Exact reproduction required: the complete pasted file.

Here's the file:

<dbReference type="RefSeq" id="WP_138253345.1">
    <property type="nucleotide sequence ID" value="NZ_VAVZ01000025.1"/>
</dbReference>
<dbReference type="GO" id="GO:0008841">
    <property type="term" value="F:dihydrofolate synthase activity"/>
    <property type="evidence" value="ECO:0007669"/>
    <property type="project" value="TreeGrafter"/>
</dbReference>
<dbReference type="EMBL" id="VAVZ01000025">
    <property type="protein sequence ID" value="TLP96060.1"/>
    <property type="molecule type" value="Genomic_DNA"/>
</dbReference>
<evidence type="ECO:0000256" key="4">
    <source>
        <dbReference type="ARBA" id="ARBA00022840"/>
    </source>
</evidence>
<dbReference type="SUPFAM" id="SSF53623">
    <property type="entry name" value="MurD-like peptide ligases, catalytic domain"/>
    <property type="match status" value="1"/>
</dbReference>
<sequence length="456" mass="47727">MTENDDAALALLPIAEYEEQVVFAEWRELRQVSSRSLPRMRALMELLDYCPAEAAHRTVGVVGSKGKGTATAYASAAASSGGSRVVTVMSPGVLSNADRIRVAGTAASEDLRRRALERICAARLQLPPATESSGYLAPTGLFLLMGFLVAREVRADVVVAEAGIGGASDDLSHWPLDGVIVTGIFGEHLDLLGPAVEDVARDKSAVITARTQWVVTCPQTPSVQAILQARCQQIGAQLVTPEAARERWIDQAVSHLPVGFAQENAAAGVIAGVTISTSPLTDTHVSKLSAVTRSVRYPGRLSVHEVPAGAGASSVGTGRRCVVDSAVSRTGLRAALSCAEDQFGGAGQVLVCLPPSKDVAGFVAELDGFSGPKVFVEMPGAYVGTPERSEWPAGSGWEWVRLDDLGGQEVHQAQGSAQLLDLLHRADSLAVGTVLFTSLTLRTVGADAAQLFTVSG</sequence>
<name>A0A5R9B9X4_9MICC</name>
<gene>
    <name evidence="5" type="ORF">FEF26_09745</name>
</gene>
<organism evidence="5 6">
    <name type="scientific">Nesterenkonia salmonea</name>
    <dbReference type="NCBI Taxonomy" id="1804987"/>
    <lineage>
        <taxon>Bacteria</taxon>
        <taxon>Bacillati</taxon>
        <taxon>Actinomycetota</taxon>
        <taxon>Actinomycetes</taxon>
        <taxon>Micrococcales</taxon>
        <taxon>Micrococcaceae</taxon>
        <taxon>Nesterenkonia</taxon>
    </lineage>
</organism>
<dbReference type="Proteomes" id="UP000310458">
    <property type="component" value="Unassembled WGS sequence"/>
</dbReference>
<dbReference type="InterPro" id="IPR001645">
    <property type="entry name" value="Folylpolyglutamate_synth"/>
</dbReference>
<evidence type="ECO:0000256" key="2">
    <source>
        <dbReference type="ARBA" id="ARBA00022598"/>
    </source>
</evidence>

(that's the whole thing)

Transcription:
<dbReference type="RefSeq" id="WP_138253345.1">
    <property type="nucleotide sequence ID" value="NZ_VAVZ01000025.1"/>
</dbReference>
<dbReference type="GO" id="GO:0008841">
    <property type="term" value="F:dihydrofolate synthase activity"/>
    <property type="evidence" value="ECO:0007669"/>
    <property type="project" value="TreeGrafter"/>
</dbReference>
<dbReference type="EMBL" id="VAVZ01000025">
    <property type="protein sequence ID" value="TLP96060.1"/>
    <property type="molecule type" value="Genomic_DNA"/>
</dbReference>
<evidence type="ECO:0000256" key="4">
    <source>
        <dbReference type="ARBA" id="ARBA00022840"/>
    </source>
</evidence>
<dbReference type="SUPFAM" id="SSF53623">
    <property type="entry name" value="MurD-like peptide ligases, catalytic domain"/>
    <property type="match status" value="1"/>
</dbReference>
<sequence length="456" mass="47727">MTENDDAALALLPIAEYEEQVVFAEWRELRQVSSRSLPRMRALMELLDYCPAEAAHRTVGVVGSKGKGTATAYASAAASSGGSRVVTVMSPGVLSNADRIRVAGTAASEDLRRRALERICAARLQLPPATESSGYLAPTGLFLLMGFLVAREVRADVVVAEAGIGGASDDLSHWPLDGVIVTGIFGEHLDLLGPAVEDVARDKSAVITARTQWVVTCPQTPSVQAILQARCQQIGAQLVTPEAARERWIDQAVSHLPVGFAQENAAAGVIAGVTISTSPLTDTHVSKLSAVTRSVRYPGRLSVHEVPAGAGASSVGTGRRCVVDSAVSRTGLRAALSCAEDQFGGAGQVLVCLPPSKDVAGFVAELDGFSGPKVFVEMPGAYVGTPERSEWPAGSGWEWVRLDDLGGQEVHQAQGSAQLLDLLHRADSLAVGTVLFTSLTLRTVGADAAQLFTVSG</sequence>
<name>A0A5R9B9X4_9MICC</name>
<gene>
    <name evidence="5" type="ORF">FEF26_09745</name>
</gene>
<organism evidence="5 6">
    <name type="scientific">Nesterenkonia salmonea</name>
    <dbReference type="NCBI Taxonomy" id="1804987"/>
    <lineage>
        <taxon>Bacteria</taxon>
        <taxon>Bacillati</taxon>
        <taxon>Actinomycetota</taxon>
        <taxon>Actinomycetes</taxon>
        <taxon>Micrococcales</taxon>
        <taxon>Micrococcaceae</taxon>
        <taxon>Nesterenkonia</taxon>
    </lineage>
</organism>
<dbReference type="Proteomes" id="UP000310458">
    <property type="component" value="Unassembled WGS sequence"/>
</dbReference>
<dbReference type="InterPro" id="IPR001645">
    <property type="entry name" value="Folylpolyglutamate_synth"/>
</dbReference>
<evidence type="ECO:0000256" key="2">
    <source>
        <dbReference type="ARBA" id="ARBA00022598"/>
    </source>
</evidence>